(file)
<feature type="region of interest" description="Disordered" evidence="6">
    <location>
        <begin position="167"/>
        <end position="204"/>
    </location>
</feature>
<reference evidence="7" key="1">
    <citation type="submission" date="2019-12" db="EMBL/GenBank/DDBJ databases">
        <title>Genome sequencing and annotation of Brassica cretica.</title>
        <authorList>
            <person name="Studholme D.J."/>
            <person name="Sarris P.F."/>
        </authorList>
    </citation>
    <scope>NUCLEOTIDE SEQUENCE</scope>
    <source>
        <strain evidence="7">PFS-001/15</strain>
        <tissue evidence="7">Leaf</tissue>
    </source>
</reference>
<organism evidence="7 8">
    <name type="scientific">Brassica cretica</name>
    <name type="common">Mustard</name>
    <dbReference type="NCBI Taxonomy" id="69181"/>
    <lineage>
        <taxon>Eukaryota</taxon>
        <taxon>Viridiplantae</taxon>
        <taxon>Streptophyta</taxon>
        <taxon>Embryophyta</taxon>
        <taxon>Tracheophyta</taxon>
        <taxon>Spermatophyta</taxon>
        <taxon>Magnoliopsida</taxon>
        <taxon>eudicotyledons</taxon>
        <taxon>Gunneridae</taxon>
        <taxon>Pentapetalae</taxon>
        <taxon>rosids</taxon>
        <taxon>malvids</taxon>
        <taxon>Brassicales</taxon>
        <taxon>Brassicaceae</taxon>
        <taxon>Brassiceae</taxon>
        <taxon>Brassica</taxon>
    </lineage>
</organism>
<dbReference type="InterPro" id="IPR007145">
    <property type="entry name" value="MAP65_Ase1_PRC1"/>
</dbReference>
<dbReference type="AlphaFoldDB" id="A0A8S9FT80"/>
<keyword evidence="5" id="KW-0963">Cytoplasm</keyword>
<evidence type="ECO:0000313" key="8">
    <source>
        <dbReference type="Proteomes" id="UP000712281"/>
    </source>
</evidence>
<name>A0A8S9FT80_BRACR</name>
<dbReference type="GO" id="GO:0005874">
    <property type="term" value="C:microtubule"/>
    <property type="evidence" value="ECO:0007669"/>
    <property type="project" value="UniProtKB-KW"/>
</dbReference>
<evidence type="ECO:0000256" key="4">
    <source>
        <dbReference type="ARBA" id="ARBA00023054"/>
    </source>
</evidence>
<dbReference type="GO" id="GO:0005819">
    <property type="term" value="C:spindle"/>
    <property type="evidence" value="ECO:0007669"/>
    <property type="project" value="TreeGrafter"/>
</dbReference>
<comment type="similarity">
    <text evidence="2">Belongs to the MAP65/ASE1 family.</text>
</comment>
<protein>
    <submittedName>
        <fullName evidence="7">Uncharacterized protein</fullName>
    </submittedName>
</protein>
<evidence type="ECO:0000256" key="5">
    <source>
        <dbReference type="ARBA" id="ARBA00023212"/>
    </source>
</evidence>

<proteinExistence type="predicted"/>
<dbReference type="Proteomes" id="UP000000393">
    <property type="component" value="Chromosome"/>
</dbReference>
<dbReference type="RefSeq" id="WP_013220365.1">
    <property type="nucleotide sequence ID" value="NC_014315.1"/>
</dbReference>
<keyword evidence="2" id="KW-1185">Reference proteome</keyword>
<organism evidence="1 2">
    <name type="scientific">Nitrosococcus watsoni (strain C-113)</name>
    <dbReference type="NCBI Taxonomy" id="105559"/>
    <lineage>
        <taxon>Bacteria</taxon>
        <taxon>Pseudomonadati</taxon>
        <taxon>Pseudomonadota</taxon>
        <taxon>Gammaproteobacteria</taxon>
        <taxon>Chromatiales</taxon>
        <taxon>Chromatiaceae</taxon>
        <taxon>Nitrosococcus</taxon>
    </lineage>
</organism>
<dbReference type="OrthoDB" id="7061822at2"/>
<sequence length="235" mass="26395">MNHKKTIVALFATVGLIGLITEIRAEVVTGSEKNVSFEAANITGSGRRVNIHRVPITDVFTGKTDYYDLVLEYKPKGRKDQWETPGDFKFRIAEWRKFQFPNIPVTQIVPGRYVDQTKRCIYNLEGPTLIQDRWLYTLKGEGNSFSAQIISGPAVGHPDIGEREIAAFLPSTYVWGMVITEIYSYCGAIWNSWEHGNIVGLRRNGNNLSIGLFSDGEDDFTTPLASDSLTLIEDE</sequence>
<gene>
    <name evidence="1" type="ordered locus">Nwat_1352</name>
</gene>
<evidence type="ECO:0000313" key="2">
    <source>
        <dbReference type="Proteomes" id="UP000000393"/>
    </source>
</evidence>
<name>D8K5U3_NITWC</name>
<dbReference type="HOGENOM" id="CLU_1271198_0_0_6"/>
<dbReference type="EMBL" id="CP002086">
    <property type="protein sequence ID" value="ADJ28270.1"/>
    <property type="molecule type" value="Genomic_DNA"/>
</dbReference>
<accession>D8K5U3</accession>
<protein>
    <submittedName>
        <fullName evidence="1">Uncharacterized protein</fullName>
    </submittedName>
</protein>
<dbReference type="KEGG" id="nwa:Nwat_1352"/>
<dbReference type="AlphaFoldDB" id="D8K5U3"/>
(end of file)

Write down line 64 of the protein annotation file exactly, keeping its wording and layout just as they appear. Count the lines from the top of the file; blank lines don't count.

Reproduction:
</evidence>